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Ask Amy: Mother doesn’t want to walk daughter down the aisle

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Dear Amy: I am a 67-year-old woman. I have one sibling, my brother “Charles,” who is 60. We live very near each other in a rural area.

Over the years Charles has cut ties with nearly all family members, including his three children. Still, he maintained a cordial relationship with my daughter and me – and especially with my son. They were more like brothers than uncle and nephew.

A couple of years ago Charles became very critical of my daughter and became offended by any little comment she made, no matter how innocent.

Then he became that way toward me.

A few weeks ago he came to see me in a rage over some imaginary wrong he thought my son had done to him (my son lives in another state for work, but visits regularly).

Charles told me that he did not want my son around anymore and made horrible accusations against him.

I just listened and when he finally finished ranting, I tried to have a normal conversation with him.

When my son tried to talk to him the situation went from bad to worse, and now they are not speaking.

I have texted Charles a few times and sent him a card for his birthday but have gotten no response.

My brother remarried a few years ago. He has become more isolated since then.

I believe his actions, so out of character, are a combination of his wife’s influence and possibly some mental health issues.

I wrote him a note telling him that I love him and will always be here if he needs me or wants to reconnect, but got no response to that, either.

At this point I have decided to continue to send cards for special occasions, but to stop trying to reconcile and respect his choice to cut us out of his life.

Should I do more than that?

– I am a Sad Sister

Dear Sad Sister: Some estrangements get started because of a definite disagreement: Things get said, apologies are not offered – or accepted – and people retreat to their separate corners. (And, decades later, the next generation doesn’t know why they’ve never met their cousins.)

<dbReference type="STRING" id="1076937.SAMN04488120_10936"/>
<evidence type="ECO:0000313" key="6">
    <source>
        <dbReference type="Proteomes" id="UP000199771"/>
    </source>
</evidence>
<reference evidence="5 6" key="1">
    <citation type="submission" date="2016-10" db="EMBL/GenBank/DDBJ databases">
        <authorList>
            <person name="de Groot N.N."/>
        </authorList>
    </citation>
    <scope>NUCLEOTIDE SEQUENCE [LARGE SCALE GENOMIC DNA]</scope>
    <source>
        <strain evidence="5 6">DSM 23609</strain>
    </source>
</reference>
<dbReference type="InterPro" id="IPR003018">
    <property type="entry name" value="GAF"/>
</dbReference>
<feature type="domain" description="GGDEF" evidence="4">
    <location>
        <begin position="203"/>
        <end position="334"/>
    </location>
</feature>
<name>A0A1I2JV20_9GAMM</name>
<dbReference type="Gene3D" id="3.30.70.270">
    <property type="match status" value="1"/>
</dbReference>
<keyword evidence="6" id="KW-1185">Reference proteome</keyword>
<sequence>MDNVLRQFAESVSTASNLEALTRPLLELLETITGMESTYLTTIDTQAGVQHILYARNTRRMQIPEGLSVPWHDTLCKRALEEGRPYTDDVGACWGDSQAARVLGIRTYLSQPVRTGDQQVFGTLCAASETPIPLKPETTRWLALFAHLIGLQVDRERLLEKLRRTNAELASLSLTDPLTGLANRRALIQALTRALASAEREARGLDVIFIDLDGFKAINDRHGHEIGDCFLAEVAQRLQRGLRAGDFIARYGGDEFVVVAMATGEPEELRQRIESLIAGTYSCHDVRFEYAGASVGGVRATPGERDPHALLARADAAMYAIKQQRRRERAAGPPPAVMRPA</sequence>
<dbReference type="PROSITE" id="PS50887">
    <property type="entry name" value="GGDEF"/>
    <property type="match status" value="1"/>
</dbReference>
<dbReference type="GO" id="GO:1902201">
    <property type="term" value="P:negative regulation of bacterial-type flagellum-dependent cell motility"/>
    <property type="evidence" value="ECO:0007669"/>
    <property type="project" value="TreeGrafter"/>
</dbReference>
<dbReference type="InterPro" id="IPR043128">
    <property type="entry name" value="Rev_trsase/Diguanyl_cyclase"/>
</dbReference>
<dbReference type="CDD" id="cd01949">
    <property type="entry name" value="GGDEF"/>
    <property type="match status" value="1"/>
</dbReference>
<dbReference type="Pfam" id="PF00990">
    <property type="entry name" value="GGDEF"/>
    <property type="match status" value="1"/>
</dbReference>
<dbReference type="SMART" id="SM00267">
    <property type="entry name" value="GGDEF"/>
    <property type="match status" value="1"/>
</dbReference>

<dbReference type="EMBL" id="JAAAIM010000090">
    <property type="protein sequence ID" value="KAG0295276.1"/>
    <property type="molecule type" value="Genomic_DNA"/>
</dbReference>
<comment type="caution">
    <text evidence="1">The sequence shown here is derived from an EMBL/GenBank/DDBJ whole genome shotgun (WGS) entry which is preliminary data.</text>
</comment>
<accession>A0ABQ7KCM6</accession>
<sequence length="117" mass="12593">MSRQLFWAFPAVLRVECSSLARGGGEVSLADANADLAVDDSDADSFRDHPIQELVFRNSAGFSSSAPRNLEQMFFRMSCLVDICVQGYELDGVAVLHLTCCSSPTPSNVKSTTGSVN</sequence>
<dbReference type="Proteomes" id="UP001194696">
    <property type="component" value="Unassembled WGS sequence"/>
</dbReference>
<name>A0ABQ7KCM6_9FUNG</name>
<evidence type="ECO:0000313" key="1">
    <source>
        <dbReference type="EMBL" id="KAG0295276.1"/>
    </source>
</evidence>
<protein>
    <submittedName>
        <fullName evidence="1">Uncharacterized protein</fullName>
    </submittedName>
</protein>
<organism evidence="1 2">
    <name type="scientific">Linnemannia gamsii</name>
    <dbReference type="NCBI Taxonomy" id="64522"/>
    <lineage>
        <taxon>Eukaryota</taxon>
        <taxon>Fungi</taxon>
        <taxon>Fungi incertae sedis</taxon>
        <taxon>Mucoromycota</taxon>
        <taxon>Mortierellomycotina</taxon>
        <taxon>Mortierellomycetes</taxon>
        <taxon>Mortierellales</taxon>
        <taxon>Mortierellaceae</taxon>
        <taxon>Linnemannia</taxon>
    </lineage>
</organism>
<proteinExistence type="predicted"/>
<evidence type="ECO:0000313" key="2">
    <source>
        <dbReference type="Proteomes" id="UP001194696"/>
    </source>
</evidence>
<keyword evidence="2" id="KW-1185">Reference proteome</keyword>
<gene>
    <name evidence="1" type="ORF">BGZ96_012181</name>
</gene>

What you describe is a subset of the phenomenon of familial estrangement, which I’ll call: “I don’t know what I did to offend you.”

The “X” factor here is your brother’s wife. (Are you ever in touch with her?)

Your brother also might be suffering from a mental illness or cognitive decline.

Aside from sending weekly edible bouquets, I’m not sure what more you could do to try to win him back. Your response to him has been measured, loving and compassionate.

I think you should continue to lightly keep in touch with him. Don’t push him for an explanation, but because you live nearby you might send him an occasional text and photo reflecting something local: (“Did you and Wendy see that sunset last night? Amazing.”) Including his wife’s name in your queries might help.

Dear Amy: My fiancé and I are getting married this summer.

I’m from a very small family. I have one sister and very few cousins. Our dad died and we don’t have any male family members I feel close to.

I asked my mom to walk me down the aisle to give me away, but she doesn’t want to do this. Now I don’t know what to do. I don’t want to walk down the aisle alone.

Do you have any ideas?

– Sad Future Bride

Dear Bride: I wonder how you might feel about walking down the aisle hand-in-hand with your future husband.

I think the whole “giving the bride away” concept is antiquated – because you aren’t anyone’s property – but this is also a symbolic joining of two families, and having a family member walk you down the aisle would fulfill this symbolism.

If you and your fiancé don’t want to do this together, you could ask your sister to accompany you.

Dear Amy: Thank you for telling “Living a Lie” to come clean about his lack of military service.

My late husband worked at the National Archives in St. Louis for 15 years.

He told of many letters sent by folks trying to claim their late relative’s many medals.

Many times he had to report that there was no history of military service, or that their relative had totally fabricated or inflated their service.

Families were devastated.

– Marion

Dear Marion: “Living a Lie” reported that he wants to spare his son this experience.

(You can email Amy Dickinson at askamy@amydickinson.com or send a letter to Ask Amy, P.O. Box 194, Freeville, NY 13068. You can also follow her on Twitter @askingamy or Facebook.)

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Amy Dickinson , 2024-05-21 10:30:35

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